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Posted on August 2nd, 2016

Fighting Global Deforestation Through Remote Sensing and Cartography: The Story of Global Forest Watch

Global Forest Watch (GFW) is an online forest monitoring platform designed to equip people everywhere with the data they need to better manage and conserve threatened forests. By comparing satellite imagery and other spatial datasets over time, GFW is able to locate and identify areas of suspected recent tree cover loss. Most importantly, GFW is a completely free service, allowing for crowdsourced collaboration between non-profits, governments, academia, grassroots movements and individuals worldwide.

Forest loss detected by Global Forest Watch’s algorithms in the Republic of the Congo. (Credit: Global Forest Watch, NASA/USGS, Urthecast)

By using algorithms that overlay historic and recent imagery from Landsat 7/8 as well as archived data from older satellites, GFW is able to identify areas where deforestation is likely taking place. Through cross-referencing with country-specific information and volunteers on the ground, GFW can then discern whether forest loss in a given area was due to illegal harvesting, fire or other factors. The repercussions of the technology are far-reaching: many of the areas being analyzed are located in remote tropical rainforests or frozen taigas that are otherwise impossible to monitor from the ground or by plane. These isolated and incredibly bio-diverse landscapes are likewise the most heavily deforested ecosystems on Earth, making the need for GFW only more paramount.

Below are two screenshots of GFW’s online interactive mapping service. The first image highlights areas where recent forest loss is believed to have occurred in the jungles of the Republic of the Congo. The second image displays the same area with Landsat imagery layered below the suspected site to validate whether loss did or did not occur. With a human-made clearing visible in the imagery, volunteers in GFW’s online community would now reach out to individuals on the ground in the Republic of the Congo to investigate the site. The web mapping service also allows users to upload their datasets and includes several preloaded datasets. These datasets help volunteers to cross-reference whether an area is, for example, in fact a legal logging concession or indeed an illegal operation.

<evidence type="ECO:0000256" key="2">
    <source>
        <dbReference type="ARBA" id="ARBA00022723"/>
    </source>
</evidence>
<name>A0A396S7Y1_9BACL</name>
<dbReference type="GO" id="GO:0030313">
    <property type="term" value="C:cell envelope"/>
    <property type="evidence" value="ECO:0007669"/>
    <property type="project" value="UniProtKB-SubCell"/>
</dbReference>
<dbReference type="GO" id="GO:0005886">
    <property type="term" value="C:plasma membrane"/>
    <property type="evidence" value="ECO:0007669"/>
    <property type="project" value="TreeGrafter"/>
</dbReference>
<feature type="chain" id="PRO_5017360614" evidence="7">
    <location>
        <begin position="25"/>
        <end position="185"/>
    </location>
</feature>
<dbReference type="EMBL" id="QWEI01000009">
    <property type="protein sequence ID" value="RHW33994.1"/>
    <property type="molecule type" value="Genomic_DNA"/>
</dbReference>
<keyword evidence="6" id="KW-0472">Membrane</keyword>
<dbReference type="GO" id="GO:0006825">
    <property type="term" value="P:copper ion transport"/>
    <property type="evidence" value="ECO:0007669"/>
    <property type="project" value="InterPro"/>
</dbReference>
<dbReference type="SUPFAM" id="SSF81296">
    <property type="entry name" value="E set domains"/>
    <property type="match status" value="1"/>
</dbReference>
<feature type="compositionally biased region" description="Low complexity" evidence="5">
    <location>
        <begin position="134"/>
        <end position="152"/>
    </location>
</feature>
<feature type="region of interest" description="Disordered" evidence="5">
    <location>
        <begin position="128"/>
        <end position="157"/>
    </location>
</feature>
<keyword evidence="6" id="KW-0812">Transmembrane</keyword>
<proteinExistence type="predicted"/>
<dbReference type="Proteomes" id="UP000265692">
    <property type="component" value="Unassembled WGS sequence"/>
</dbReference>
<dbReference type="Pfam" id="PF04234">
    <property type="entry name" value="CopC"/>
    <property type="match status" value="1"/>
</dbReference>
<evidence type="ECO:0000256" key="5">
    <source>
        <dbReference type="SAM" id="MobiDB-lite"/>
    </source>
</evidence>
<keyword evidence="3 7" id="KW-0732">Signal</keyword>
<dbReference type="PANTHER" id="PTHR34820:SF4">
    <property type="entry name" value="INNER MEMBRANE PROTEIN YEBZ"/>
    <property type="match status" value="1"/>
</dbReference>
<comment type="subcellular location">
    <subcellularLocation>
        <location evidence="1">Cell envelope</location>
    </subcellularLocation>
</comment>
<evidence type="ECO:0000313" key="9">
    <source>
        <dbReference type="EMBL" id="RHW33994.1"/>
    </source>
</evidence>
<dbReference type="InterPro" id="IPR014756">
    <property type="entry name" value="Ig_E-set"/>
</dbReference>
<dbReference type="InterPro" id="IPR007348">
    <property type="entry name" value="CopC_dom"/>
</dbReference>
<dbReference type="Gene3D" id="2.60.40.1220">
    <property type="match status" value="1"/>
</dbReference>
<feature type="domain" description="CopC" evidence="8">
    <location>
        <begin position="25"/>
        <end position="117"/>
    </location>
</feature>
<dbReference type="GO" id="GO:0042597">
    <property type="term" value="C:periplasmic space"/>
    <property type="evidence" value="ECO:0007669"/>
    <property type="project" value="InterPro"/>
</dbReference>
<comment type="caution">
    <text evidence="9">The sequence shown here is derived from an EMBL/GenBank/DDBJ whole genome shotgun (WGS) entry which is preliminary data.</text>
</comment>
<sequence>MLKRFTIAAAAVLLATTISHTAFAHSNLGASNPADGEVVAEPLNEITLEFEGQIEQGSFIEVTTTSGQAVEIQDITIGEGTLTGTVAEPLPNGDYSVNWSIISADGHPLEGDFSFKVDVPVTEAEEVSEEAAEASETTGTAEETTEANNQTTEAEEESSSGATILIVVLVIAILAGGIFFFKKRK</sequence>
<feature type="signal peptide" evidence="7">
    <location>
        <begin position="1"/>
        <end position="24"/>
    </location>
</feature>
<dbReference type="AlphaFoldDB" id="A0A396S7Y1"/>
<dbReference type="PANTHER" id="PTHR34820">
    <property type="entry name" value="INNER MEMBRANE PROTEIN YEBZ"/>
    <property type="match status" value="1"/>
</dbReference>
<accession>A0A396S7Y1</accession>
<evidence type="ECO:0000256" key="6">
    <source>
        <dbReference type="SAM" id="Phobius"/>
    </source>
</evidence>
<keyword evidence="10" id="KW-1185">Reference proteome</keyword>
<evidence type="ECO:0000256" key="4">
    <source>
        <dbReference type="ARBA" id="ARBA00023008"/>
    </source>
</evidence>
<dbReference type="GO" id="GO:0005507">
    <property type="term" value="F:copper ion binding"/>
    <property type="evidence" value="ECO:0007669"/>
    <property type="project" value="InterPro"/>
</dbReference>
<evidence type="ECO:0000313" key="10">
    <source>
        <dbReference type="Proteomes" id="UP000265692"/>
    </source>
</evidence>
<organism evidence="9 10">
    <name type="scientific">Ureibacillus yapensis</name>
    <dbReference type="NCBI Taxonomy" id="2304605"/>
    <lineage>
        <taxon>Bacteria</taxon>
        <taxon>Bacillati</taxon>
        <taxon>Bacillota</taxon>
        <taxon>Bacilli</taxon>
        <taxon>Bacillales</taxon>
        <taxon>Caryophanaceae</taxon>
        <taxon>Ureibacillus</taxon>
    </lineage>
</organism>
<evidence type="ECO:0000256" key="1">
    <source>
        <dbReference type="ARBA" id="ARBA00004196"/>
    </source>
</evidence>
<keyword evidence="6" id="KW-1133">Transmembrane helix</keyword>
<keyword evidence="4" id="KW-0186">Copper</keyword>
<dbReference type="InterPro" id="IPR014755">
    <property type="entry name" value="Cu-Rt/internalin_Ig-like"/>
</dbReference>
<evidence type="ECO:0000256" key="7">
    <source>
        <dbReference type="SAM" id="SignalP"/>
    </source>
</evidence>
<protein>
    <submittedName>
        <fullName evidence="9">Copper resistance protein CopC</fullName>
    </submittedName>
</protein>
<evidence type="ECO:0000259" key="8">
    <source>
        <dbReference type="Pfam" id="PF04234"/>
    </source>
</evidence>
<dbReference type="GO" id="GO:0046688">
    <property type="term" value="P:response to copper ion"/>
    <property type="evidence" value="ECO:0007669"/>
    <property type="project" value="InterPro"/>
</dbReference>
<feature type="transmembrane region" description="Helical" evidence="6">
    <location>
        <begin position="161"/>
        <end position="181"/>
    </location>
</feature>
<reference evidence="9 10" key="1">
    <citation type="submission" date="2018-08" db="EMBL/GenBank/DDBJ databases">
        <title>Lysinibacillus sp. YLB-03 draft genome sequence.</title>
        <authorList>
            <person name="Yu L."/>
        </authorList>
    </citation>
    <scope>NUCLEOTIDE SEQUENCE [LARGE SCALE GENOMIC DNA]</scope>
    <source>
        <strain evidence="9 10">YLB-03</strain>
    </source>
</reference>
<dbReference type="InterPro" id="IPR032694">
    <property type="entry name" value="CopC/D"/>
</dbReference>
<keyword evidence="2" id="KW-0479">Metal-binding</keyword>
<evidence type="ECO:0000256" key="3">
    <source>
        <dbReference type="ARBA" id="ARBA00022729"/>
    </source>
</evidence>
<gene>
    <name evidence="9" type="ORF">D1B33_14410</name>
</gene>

Global Forest Watch started in 1997 as part of a move to establish a global forest monitoring network, initiated by the World Resources Institute. Since then, its reach has expanded through collaboration with other conservation-oriented organizations around the globe. To learn more about GFW and how to get involved, visit

Fletcher Berryman
(970) 710-0909

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